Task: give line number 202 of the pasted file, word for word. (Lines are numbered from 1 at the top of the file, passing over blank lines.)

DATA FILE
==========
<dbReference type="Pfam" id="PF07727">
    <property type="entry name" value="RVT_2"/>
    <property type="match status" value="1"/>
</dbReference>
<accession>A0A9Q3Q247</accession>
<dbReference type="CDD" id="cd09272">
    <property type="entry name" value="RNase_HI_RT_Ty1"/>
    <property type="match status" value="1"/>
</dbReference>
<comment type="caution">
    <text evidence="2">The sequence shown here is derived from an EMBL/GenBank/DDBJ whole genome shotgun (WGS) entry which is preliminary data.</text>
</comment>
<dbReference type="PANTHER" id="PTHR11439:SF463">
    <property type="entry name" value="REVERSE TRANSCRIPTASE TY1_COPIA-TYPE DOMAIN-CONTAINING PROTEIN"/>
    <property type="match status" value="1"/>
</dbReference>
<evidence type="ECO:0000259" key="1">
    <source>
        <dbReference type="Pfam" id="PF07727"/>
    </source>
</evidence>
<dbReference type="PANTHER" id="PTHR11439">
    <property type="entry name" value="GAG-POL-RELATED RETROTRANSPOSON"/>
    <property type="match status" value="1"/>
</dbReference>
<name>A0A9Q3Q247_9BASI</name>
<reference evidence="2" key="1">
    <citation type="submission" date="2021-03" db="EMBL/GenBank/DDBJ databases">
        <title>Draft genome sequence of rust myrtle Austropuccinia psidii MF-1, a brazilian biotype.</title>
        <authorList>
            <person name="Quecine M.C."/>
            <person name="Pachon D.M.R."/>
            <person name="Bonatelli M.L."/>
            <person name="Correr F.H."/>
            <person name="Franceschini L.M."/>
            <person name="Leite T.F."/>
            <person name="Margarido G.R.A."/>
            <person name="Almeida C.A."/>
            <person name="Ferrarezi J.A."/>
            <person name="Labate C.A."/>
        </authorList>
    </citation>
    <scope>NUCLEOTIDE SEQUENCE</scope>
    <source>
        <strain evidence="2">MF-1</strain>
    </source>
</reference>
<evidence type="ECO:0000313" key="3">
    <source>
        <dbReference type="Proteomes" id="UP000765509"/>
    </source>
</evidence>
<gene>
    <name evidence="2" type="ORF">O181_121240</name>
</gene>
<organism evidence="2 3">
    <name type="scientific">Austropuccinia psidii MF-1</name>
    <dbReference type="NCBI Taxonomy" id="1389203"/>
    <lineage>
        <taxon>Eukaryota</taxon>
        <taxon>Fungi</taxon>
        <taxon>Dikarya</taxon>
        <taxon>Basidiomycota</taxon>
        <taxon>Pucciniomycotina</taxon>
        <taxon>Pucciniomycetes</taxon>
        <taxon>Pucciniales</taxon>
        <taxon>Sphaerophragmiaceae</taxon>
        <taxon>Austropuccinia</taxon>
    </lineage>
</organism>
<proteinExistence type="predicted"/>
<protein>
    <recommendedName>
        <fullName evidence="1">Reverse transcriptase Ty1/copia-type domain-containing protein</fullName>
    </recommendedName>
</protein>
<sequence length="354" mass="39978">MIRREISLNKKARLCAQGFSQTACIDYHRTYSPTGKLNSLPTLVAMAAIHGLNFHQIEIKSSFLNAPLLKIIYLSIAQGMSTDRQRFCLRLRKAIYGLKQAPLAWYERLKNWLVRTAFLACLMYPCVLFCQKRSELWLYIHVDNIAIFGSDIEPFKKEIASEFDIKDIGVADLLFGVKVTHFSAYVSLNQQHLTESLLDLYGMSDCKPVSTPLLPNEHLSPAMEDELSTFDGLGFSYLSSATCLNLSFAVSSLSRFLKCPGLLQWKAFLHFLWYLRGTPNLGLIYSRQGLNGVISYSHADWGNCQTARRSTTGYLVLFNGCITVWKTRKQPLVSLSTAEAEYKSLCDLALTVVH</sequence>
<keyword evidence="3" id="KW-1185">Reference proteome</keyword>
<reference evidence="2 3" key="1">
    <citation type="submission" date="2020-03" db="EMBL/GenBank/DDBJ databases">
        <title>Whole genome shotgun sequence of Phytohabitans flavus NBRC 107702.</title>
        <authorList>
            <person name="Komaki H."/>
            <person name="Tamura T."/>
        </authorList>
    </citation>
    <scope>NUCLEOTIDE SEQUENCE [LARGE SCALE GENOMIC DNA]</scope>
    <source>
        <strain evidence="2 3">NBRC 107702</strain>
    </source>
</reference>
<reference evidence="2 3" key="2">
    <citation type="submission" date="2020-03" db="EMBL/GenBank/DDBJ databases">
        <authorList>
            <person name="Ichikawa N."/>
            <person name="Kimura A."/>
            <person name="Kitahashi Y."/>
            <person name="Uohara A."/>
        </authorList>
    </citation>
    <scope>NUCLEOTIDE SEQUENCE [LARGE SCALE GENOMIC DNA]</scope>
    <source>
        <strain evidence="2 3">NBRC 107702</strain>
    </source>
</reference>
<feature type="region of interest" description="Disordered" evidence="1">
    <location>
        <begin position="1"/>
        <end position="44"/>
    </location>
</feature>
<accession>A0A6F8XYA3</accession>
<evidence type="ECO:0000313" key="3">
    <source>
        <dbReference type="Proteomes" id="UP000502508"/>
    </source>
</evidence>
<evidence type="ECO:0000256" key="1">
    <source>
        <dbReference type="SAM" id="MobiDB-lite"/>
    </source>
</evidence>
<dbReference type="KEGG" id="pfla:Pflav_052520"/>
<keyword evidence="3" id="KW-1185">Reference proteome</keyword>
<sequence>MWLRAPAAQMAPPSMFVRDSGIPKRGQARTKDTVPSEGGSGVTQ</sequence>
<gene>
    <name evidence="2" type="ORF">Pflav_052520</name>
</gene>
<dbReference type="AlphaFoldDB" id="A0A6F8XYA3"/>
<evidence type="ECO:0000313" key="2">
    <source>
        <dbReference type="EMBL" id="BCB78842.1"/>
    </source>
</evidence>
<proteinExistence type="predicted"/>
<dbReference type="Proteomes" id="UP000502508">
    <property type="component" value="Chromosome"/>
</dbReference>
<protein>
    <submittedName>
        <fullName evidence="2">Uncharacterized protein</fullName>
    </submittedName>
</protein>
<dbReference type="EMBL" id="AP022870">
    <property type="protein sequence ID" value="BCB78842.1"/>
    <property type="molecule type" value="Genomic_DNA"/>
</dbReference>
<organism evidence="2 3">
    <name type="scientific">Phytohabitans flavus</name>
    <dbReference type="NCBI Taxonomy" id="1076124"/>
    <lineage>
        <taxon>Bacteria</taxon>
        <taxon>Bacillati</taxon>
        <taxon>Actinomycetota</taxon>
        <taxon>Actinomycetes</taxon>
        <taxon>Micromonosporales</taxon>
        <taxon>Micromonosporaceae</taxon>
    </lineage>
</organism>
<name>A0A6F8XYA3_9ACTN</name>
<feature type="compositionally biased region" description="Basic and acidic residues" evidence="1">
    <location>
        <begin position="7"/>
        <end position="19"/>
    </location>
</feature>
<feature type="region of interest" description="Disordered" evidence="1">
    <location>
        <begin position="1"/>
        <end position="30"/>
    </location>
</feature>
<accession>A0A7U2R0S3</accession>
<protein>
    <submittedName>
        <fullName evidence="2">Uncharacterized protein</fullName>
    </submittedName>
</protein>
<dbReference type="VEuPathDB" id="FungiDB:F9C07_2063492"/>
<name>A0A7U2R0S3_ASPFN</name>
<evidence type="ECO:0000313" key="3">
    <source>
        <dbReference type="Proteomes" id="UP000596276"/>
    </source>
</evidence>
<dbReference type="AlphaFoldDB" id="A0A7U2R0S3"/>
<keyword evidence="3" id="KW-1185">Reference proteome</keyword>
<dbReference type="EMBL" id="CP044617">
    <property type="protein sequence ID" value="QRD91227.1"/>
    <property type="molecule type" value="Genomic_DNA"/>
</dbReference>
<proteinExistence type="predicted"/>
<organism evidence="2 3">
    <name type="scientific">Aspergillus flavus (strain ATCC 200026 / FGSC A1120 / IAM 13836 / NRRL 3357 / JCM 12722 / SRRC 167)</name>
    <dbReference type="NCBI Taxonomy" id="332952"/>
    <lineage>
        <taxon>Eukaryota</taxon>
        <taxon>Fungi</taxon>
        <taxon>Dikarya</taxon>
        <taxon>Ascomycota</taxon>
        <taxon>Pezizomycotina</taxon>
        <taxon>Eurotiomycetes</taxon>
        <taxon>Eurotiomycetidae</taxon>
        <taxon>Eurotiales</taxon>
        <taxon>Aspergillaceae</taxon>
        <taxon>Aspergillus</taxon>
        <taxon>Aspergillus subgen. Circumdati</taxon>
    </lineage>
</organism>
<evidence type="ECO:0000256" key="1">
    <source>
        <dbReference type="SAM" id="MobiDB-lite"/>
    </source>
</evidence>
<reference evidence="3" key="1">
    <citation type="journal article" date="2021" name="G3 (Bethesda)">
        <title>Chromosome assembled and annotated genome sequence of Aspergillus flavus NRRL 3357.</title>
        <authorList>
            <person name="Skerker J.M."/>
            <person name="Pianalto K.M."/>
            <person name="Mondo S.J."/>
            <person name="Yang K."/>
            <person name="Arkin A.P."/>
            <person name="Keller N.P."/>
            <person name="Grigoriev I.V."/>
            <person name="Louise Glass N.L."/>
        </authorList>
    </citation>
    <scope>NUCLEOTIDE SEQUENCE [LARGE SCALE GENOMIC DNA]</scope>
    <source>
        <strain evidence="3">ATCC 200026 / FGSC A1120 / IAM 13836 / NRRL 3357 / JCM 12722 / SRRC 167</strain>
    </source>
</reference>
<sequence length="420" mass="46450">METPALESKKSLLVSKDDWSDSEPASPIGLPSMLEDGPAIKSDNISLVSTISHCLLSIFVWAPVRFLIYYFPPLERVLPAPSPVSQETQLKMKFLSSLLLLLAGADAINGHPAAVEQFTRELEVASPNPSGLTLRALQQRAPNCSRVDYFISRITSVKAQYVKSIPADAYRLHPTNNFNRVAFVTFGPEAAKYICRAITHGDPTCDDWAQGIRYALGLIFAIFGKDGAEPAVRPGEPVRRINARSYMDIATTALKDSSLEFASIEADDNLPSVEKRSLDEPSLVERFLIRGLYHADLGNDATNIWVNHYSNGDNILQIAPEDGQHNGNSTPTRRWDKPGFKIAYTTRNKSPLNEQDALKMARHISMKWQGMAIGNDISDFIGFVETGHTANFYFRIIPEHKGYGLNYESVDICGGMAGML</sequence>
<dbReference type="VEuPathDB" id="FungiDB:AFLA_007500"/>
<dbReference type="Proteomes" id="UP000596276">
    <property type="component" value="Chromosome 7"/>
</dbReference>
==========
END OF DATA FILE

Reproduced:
        <taxon>Eurotiomycetes</taxon>